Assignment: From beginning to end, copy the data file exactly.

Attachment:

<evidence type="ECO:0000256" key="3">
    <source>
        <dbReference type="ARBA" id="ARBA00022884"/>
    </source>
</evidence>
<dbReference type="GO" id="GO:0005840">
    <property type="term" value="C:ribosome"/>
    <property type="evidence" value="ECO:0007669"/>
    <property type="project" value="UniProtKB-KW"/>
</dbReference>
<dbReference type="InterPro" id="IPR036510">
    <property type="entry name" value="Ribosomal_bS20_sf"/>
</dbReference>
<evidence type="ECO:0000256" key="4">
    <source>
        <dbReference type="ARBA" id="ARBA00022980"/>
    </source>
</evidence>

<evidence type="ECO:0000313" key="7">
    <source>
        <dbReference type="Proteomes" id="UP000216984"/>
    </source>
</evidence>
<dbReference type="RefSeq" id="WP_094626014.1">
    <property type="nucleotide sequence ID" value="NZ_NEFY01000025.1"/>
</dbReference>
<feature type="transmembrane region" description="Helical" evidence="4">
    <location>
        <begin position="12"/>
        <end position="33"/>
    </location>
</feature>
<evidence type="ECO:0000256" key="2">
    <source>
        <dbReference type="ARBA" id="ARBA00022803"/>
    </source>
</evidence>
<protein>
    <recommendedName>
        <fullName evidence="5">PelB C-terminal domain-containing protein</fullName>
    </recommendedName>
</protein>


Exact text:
<evidence type="ECO:0000256" key="3">
    <source>
        <dbReference type="ARBA" id="ARBA00022884"/>
    </source>
</evidence>
<dbReference type="GO" id="GO:0005840">
    <property type="term" value="C:ribosome"/>
    <property type="evidence" value="ECO:0007669"/>
    <property type="project" value="UniProtKB-KW"/>
</dbReference>
<dbReference type="InterPro" id="IPR036510">
    <property type="entry name" value="Ribosomal_bS20_sf"/>
</dbReference>
<evidence type="ECO:0000256" key="4">
    <source>
        <dbReference type="ARBA" id="ARBA00022980"/>
    </source>
</evidence>

<evidence type="ECO:0000313" key="7">
    <source>
        <dbReference type="Proteomes" id="UP000216984"/>
    </source>
</evidence>
<dbReference type="RefSeq" id="WP_094626014.1">
    <property type="nucleotide sequence ID" value="NZ_NEFY01000025.1"/>
</dbReference>
<feature type="transmembrane region" description="Helical" evidence="4">
    <location>
        <begin position="12"/>
        <end position="33"/>
    </location>
</feature>
<evidence type="ECO:0000256" key="2">
    <source>
        <dbReference type="ARBA" id="ARBA00022803"/>
    </source>
</evidence>
<protein>
    <recommendedName>
        <fullName evidence="5">PelB C-terminal domain-containing protein</fullName>
    </recommendedName>
</protein>